The United States’ border crossing policy has separated thousands of immigrant and refugee children from their parents in recent weeks as their families seek refuge from persecution or violence. The moral imperative of standing with those who are fleeing violence—whether it’s from El Salvador or Syria--could not be more apparent, or more important. Those fleeing severe domestic violence, gang-related violence, or other forms of persecution perpetrated by non-state actors in Central America have the legal right to seek asylum without being criminalized or separated from their children.
How the IRC is Helping
In the United States
Prior to the separation policy, unaccompanied children were not those who were forcibly separated from their parents, but rather had come to the U.S. to seek protection on their own, often with the intention of reuniting with other family members residing in the U.S. Now, the population of unaccompanied children in U.S. custody includes thousands of children, including many babies and toddlers, who were taken from their parents at the border.
The IRC oversees post-release services for unaccompanied children, which includes:
- connecting them to legal providers to help with their asylum claim;
- providing unaccompanied children and sponsors basic orientation on their rights before referring them to legal services organizations who can directly work on their case;
- conducting home visits on foster parents to ensure that the home is safe for minors;
- training, information sharing and guiding of sponsors of unaccompanied children around issues ranging from education, legal assistance, and child welfare laws.
Before the administration ended the Central American Minors resettlement program in November 2017, the IRC also assisted families in the U.S. to apply for refugee status for their children in Central America, preventing the need for them to take the dangerous journey on their own.
In El Salvador
The IRC is also one of the first international organizations to declare a humanitarian crisis in El Salvador. Every year, an estimated 200,000-300,000 Salvadorans flee their homes in search of safety.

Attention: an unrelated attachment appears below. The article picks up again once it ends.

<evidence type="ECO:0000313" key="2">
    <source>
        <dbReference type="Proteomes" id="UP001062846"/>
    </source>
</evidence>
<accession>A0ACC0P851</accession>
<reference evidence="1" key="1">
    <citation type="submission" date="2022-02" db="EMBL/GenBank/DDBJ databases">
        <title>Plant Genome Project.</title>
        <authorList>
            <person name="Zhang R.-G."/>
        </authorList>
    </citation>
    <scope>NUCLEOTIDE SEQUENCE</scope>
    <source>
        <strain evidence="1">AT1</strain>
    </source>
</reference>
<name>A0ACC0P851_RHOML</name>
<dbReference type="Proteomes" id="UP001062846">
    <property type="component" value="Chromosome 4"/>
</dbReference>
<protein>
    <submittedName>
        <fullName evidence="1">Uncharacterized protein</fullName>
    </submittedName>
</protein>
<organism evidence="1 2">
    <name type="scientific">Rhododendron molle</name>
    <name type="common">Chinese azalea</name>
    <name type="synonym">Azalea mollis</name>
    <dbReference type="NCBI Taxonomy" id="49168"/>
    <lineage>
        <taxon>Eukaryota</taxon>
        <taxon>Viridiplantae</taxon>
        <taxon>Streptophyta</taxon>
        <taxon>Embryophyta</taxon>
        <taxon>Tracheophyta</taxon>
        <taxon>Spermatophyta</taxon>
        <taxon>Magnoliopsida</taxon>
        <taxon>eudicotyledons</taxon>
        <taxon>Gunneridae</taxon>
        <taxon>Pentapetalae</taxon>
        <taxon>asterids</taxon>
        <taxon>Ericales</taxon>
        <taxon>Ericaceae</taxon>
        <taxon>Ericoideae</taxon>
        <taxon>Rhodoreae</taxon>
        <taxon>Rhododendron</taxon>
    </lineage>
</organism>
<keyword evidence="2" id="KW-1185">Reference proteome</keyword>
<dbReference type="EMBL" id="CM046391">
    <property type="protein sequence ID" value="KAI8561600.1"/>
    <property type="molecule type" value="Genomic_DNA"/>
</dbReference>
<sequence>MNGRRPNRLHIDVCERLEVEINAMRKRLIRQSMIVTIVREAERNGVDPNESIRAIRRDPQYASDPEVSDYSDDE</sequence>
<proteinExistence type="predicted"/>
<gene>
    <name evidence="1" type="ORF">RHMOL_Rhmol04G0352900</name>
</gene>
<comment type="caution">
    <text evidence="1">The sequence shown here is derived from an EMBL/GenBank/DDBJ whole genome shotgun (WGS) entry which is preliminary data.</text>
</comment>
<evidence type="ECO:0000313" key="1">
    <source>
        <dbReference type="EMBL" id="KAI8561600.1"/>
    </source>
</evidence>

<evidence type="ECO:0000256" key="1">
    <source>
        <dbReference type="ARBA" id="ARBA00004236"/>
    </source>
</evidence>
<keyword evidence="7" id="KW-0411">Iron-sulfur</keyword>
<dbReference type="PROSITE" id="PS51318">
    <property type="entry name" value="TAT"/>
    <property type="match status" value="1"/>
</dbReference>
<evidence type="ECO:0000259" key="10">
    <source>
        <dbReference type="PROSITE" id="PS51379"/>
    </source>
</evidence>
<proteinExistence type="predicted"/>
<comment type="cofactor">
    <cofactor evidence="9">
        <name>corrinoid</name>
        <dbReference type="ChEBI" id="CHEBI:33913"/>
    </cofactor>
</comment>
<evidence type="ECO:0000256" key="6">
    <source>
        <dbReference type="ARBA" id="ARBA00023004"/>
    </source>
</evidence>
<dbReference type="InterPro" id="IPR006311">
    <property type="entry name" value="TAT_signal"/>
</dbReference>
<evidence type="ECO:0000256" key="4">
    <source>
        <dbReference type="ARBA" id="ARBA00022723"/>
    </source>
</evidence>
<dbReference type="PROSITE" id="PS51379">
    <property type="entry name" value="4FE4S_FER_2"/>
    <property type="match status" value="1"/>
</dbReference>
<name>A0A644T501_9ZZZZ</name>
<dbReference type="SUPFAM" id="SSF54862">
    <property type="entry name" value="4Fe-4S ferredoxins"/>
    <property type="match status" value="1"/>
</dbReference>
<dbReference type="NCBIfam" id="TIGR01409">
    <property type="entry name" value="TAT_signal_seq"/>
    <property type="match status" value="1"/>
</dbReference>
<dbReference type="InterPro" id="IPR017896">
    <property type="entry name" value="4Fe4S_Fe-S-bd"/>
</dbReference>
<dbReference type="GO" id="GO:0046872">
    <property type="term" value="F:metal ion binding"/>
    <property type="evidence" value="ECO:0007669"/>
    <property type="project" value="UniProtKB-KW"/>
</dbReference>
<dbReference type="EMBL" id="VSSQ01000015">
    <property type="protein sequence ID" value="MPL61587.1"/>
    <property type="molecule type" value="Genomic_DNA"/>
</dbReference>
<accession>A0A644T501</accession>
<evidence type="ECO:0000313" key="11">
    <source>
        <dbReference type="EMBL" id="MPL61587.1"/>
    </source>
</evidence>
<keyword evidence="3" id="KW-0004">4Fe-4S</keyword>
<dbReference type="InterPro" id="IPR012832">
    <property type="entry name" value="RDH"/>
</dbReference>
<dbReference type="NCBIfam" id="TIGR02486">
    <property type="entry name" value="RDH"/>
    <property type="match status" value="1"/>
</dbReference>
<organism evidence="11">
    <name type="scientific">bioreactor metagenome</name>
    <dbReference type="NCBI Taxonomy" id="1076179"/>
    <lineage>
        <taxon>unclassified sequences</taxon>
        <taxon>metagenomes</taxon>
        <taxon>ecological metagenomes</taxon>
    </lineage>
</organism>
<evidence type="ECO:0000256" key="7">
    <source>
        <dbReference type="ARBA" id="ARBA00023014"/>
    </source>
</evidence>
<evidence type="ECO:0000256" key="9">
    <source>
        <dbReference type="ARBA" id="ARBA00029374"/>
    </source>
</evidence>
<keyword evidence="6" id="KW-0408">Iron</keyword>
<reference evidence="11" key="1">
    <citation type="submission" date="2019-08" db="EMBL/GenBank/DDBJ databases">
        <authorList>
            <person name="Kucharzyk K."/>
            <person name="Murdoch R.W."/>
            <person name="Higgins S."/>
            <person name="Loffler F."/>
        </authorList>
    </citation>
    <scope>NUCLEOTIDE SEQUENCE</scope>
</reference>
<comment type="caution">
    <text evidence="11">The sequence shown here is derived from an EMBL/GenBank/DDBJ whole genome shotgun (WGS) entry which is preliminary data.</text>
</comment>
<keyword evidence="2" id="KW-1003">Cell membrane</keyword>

Working closely with the Salvadoran government and other local organizations, we are providing lifesaving information services to people who have been uprooted by growing violence as well as emergency assistance such as a cash relief and helping high-risk people find shelter and safety.
Does the IRC identify and train foster parents or sponsors?
The IRC does not identify sponsors for unaccompanied children; the US Health and Human Services takes the lead in finding the family members and potentially qualified sponsors. Most unaccompanied children seeking asylum are sponsored by family members already living in the United States in order to be released from detention while they are awaiting the adjudication of their asylum claims. The IRC conducts home visits to ensure the home is safe for minors. Children who have been forcibly separated by this policy intended to remain with their parents, so they may not have family members who can now take them in, complicating the task of identifying foster parents tremendously.
Can I foster children separated from their families?
The IRC does not facilitate adoptions or foster family placements, however our colleagues at United States Conference of Catholic Bishops (USCCB) and Lutheran Immigration and Refugee Services do offer some foster programs among their services.
Can I send supplies, toys, blankets or letters to detained children?
Our hearts are breaking too and we appreciate your compassion. The IRC does not have access to children in detention facilities, so we do not have the ability to provide materials to children at this time. Please consider making a donation to help children released from detention and calling your Representatives to demand a change to this cruel policy. If you have goods you would like to donate, please refer to the specific needs of Dallas office before sending materials.
What can I do to help?
Demand that your Representatives protect vulnerable families from separation. Take action now.
Support for the IRC in Dallas will help us provide vital legal assistance and access to services for vulnerable refugees and asylum seekers.
Volunteer in our office and help us continue providing robust services to refugees in the Dallas area.
Learn more about the crisis at the U.S. border here.